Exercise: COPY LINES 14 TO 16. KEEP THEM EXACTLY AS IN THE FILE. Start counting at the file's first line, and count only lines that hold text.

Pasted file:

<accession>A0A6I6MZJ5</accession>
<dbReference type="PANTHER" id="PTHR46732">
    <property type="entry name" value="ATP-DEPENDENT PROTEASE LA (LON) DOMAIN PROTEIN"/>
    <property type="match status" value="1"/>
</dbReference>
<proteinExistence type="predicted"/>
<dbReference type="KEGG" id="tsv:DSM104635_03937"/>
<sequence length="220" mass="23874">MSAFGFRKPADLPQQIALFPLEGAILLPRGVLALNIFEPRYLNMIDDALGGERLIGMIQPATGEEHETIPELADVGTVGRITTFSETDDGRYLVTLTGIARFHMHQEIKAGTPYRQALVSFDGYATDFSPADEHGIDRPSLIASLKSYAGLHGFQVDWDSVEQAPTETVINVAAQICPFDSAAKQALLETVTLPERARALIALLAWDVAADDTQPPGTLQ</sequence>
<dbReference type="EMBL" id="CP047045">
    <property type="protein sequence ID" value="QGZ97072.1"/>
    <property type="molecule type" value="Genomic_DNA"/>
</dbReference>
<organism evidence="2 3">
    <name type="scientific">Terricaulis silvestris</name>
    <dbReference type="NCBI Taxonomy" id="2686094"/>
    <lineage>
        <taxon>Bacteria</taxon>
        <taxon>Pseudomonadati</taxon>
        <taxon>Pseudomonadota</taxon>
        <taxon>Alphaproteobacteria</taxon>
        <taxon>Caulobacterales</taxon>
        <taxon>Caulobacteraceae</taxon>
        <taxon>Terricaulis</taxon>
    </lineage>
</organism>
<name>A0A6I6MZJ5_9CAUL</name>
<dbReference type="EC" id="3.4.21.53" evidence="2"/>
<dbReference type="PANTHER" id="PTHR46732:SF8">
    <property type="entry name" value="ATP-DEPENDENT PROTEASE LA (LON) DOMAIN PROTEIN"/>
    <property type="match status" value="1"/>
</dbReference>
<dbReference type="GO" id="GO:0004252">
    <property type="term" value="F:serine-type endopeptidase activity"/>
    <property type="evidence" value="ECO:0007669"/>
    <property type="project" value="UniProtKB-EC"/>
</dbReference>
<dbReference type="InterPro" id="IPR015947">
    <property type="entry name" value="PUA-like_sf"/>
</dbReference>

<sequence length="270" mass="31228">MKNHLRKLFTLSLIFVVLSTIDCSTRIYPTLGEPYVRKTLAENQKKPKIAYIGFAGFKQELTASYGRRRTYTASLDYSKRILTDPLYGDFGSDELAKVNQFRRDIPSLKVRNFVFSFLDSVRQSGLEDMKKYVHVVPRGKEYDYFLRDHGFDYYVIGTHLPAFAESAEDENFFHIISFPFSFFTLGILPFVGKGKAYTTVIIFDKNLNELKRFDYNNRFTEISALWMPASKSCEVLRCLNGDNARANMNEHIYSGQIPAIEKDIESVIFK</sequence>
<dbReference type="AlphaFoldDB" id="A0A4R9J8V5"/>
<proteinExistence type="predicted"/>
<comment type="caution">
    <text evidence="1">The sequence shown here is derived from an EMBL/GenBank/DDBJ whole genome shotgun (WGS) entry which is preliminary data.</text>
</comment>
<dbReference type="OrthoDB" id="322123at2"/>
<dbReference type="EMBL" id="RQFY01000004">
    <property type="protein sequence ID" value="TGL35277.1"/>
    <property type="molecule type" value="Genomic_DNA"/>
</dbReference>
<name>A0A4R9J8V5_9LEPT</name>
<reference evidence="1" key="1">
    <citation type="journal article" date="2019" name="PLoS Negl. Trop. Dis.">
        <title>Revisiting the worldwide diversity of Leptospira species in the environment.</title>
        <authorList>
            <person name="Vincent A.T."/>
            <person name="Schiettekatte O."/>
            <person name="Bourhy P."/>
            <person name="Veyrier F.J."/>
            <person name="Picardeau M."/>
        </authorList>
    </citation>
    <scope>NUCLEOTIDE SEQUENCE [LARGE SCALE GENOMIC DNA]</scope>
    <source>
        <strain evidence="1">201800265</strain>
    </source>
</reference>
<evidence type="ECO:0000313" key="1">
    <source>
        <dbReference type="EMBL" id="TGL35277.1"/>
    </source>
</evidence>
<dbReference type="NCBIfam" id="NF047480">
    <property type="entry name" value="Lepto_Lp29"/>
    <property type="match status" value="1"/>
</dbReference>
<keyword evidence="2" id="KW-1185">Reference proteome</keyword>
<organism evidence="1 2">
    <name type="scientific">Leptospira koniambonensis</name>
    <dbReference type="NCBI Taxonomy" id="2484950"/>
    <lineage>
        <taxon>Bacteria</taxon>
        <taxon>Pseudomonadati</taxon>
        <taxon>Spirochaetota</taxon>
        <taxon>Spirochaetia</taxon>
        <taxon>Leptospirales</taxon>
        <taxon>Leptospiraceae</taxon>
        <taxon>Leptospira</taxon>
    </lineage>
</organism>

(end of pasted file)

    <name type="scientific">Terricaulis silvestris</name>
    <dbReference type="NCBI Taxonomy" id="2686094"/>
    <lineage>